Methods and Steps of Farming for Class 4 EVS
Harvesting crops involves various steps of farming. The farmers use different procedures to harvest crops. Through this concept, the students will be introduced to different types of farming like terrace farming, slash and burn agriculture, extensive farming, and shifting cultivation. After reading the concept, students will be able to:
- Understand what is farming.
- Know the basic farming process.
- Explain the steps like preparation of soil, sowing seeds, and irrigation
- Differentiate between sprinkler irrigation and drip irrigation.
Each concept is explained to class 4 students using descriptions, illustrations, and concept maps. After you go through a concept, assess your learning by solving the two printable worksheets given at the end of the page. Download the worksheets and check your answers with the worksheet solutions for the concept of Methods and steps of farming provided in PDF format.
What is Farming?
Farming, or in other words, agriculture, involves growing and harvesting crops and raising animals or livestock.
Agriculture provides food and raw materials that are essential for the survival of human beings.
Methods of Farming:
There are various methods of farming, as shown in the following flowchart—
Let us now have a brief look at these different methods of farming.
1. Terrace Farming:
- It is a method of agriculture where a sloped surface is cut into a series of steps.
- Terrace farming was first practised by the Inca people who lived in the mountains of South America.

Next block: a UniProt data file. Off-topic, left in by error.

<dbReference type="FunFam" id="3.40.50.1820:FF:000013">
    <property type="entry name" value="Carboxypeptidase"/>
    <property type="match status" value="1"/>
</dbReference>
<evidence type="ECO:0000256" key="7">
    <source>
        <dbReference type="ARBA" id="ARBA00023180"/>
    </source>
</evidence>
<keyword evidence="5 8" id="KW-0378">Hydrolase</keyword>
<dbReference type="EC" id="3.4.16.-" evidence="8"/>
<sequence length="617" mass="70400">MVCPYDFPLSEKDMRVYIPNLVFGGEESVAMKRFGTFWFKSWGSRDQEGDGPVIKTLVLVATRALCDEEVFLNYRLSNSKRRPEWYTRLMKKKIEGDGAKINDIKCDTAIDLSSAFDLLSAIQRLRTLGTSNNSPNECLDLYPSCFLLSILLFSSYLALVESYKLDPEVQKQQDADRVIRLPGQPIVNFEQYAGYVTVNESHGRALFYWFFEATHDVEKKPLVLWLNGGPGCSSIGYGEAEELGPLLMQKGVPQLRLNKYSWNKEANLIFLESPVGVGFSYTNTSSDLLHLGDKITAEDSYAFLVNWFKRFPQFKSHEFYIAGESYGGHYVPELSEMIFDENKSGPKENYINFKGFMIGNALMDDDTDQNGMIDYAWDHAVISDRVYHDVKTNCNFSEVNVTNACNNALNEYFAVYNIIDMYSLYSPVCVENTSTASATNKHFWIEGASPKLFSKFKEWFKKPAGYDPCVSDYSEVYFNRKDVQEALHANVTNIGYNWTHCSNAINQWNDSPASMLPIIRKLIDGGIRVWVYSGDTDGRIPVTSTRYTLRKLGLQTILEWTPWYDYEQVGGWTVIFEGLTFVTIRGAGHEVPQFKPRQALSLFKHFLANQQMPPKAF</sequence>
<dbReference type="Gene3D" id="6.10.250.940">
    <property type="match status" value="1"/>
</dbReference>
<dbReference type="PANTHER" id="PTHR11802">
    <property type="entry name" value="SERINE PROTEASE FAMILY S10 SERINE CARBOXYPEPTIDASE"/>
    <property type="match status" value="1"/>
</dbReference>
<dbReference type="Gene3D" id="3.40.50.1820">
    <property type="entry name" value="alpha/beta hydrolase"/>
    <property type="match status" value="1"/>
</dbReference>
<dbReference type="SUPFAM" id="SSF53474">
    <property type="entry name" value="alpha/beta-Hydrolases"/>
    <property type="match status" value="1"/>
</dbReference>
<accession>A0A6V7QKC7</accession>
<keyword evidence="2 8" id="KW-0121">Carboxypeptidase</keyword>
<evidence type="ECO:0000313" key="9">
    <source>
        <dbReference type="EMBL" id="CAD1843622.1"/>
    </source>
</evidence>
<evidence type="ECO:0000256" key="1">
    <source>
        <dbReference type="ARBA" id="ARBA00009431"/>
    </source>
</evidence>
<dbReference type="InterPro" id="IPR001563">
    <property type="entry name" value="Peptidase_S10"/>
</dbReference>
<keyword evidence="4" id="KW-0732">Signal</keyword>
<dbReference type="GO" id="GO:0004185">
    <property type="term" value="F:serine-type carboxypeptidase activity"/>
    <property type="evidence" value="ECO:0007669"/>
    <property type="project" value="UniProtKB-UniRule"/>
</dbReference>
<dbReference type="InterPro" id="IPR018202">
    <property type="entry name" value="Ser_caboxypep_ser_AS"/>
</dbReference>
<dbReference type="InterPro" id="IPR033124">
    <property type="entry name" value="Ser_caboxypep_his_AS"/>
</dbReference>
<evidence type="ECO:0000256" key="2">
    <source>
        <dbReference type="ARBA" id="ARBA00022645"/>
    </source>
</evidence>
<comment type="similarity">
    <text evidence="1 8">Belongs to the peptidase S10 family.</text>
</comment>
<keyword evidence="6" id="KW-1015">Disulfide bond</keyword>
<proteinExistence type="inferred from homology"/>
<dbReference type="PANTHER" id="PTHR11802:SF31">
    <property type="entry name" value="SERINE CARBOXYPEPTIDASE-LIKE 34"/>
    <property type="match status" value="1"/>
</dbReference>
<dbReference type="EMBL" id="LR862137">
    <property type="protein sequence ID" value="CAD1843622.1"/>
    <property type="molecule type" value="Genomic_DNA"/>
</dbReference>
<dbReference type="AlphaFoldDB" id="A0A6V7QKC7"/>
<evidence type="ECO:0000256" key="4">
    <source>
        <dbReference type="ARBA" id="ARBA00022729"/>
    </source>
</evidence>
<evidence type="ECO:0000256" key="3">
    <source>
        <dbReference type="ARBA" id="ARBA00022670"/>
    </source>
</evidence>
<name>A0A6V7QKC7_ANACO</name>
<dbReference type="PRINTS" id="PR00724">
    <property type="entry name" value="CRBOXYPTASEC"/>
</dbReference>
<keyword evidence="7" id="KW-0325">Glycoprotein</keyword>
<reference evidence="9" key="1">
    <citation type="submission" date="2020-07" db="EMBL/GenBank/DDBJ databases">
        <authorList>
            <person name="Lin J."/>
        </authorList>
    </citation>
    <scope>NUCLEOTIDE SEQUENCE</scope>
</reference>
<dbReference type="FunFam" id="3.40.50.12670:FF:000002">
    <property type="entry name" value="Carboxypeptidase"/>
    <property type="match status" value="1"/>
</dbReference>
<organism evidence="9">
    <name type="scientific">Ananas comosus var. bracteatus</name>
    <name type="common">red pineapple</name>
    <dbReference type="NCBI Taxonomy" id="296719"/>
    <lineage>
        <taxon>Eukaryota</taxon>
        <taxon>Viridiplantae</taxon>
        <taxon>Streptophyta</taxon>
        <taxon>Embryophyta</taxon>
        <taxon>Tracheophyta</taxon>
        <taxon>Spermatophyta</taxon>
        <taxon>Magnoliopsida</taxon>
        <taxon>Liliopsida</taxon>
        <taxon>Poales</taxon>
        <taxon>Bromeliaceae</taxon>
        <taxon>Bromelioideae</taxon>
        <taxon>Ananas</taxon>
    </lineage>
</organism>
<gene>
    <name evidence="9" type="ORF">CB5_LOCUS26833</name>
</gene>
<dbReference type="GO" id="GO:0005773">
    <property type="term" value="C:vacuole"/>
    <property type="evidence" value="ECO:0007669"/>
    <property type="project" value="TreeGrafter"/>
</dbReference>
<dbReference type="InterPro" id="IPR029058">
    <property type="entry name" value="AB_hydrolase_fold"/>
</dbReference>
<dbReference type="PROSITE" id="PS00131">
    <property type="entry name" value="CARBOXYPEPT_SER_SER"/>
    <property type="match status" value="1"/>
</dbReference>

- This method is apt to cultivate crops in mountainous or hilly regions.
- Terrace farming is widespread in some Asian countries like Vietnam, the Philippines, Cambodia, Vietnam, and Indonesia.
- The commonly grown crops by terrace farming are rice, wheat, barley, potatoes, and maize.
2. Slash and Burn Agriculture:
- In this method, forested lands are transformed into agricultural lands by deforestation.
- First, all the woody trees and plants are cut down in a forest, followed by those burning.
- As a result, the top layer of the soil becomes rich in nutrients due to the accumulation of ash.
- Pests are also temporarily eliminated from the soil, making it easy to start farming on such land.
- After a few years of cultivation, the fertility of the land declines. So, the farmers move to a new plot to start farming. The original land is left as it is to allow the growth of new vegetation.
3. Extensive Agriculture:
- Extensive agriculture is a method of farming that involves the preparation of agricultural land by loosening the soil.
- The seeds of the crops are sown in the loosened soil, and water is supplied by irrigation.
- When the crops are grown, they are harvested either mechanically or manually.
- Most crops in India are cultivated by extensive agriculture.
4. Shifting Cultivation:
- In this method of cultivation, a small area of the forest is cleared of trees and shrubs by an individual farmer.
- The vegetation is burned, and the plot of land is then used to grow various crops for a few years.
- However, due to the rapid growth of weeds and declining soil fertility, the land is abandoned for 15 to 30 years or more.
- After that, new forest patches are successfully cleared and cultivated for several years.
- Shifting cultivation is only feasible if the population is small.
- The slash and burn agriculture can be considered a variation of the shifting cultivation.
Steps of Farming:
The different steps involved in farming are shown in the following flowchart.